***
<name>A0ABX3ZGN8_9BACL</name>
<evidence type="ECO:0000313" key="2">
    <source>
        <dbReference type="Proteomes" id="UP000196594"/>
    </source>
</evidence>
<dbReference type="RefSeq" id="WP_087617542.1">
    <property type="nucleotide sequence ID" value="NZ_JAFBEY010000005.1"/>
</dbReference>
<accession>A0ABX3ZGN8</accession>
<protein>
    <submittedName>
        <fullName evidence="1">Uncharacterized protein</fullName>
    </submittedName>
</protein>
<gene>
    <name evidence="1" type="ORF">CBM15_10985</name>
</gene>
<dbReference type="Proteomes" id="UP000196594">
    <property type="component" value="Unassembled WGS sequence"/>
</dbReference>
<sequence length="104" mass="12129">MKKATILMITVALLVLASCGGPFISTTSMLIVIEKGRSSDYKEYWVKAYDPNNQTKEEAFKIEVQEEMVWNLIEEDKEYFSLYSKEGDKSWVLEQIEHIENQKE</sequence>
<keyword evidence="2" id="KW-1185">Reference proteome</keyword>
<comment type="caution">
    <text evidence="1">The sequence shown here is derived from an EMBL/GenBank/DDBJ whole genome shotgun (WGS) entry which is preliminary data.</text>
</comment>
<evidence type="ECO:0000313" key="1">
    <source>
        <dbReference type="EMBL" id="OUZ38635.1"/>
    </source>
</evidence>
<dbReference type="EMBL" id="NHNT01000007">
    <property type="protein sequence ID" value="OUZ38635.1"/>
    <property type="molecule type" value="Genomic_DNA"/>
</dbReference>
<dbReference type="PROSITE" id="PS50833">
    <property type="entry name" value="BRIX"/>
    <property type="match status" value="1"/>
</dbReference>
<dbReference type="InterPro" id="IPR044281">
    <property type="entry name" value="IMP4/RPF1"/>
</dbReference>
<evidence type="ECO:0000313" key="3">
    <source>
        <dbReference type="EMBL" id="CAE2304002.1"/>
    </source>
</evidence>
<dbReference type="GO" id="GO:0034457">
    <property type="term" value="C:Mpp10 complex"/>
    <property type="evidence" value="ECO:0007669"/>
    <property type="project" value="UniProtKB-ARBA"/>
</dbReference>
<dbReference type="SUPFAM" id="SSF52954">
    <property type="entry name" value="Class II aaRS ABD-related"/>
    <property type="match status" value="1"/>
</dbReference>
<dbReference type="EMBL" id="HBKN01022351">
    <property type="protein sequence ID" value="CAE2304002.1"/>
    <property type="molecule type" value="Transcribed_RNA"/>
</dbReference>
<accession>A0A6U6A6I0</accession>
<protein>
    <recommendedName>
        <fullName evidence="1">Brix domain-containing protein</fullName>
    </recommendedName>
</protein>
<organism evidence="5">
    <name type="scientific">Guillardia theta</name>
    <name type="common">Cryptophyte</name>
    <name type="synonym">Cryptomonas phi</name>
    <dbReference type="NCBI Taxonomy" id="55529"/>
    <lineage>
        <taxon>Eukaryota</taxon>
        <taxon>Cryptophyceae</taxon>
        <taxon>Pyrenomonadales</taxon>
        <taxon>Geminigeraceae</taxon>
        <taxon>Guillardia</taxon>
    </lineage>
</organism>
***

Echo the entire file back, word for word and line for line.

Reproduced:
<name>A0ABX3ZGN8_9BACL</name>
<evidence type="ECO:0000313" key="2">
    <source>
        <dbReference type="Proteomes" id="UP000196594"/>
    </source>
</evidence>
<dbReference type="RefSeq" id="WP_087617542.1">
    <property type="nucleotide sequence ID" value="NZ_JAFBEY010000005.1"/>
</dbReference>
<accession>A0ABX3ZGN8</accession>
<protein>
    <submittedName>
        <fullName evidence="1">Uncharacterized protein</fullName>
    </submittedName>
</protein>
<gene>
    <name evidence="1" type="ORF">CBM15_10985</name>
</gene>
<dbReference type="Proteomes" id="UP000196594">
    <property type="component" value="Unassembled WGS sequence"/>
</dbReference>
<sequence length="104" mass="12129">MKKATILMITVALLVLASCGGPFISTTSMLIVIEKGRSSDYKEYWVKAYDPNNQTKEEAFKIEVQEEMVWNLIEEDKEYFSLYSKEGDKSWVLEQIEHIENQKE</sequence>
<keyword evidence="2" id="KW-1185">Reference proteome</keyword>
<comment type="caution">
    <text evidence="1">The sequence shown here is derived from an EMBL/GenBank/DDBJ whole genome shotgun (WGS) entry which is preliminary data.</text>
</comment>
<evidence type="ECO:0000313" key="1">
    <source>
        <dbReference type="EMBL" id="OUZ38635.1"/>
    </source>
</evidence>
<dbReference type="EMBL" id="NHNT01000007">
    <property type="protein sequence ID" value="OUZ38635.1"/>
    <property type="molecule type" value="Genomic_DNA"/>
</dbReference>
<dbReference type="PROSITE" id="PS50833">
    <property type="entry name" value="BRIX"/>
    <property type="match status" value="1"/>
</dbReference>
<dbReference type="InterPro" id="IPR044281">
    <property type="entry name" value="IMP4/RPF1"/>
</dbReference>
<evidence type="ECO:0000313" key="3">
    <source>
        <dbReference type="EMBL" id="CAE2304002.1"/>
    </source>
</evidence>
<dbReference type="GO" id="GO:0034457">
    <property type="term" value="C:Mpp10 complex"/>
    <property type="evidence" value="ECO:0007669"/>
    <property type="project" value="UniProtKB-ARBA"/>
</dbReference>
<dbReference type="SUPFAM" id="SSF52954">
    <property type="entry name" value="Class II aaRS ABD-related"/>
    <property type="match status" value="1"/>
</dbReference>
<dbReference type="EMBL" id="HBKN01022351">
    <property type="protein sequence ID" value="CAE2304002.1"/>
    <property type="molecule type" value="Transcribed_RNA"/>
</dbReference>
<accession>A0A6U6A6I0</accession>
<protein>
    <recommendedName>
        <fullName evidence="1">Brix domain-containing protein</fullName>
    </recommendedName>
</protein>
<organism evidence="5">
    <name type="scientific">Guillardia theta</name>
    <name type="common">Cryptophyte</name>
    <name type="synonym">Cryptomonas phi</name>
    <dbReference type="NCBI Taxonomy" id="55529"/>
    <lineage>
        <taxon>Eukaryota</taxon>
        <taxon>Cryptophyceae</taxon>
        <taxon>Pyrenomonadales</taxon>
        <taxon>Geminigeraceae</taxon>
        <taxon>Guillardia</taxon>
    </lineage>
</organism>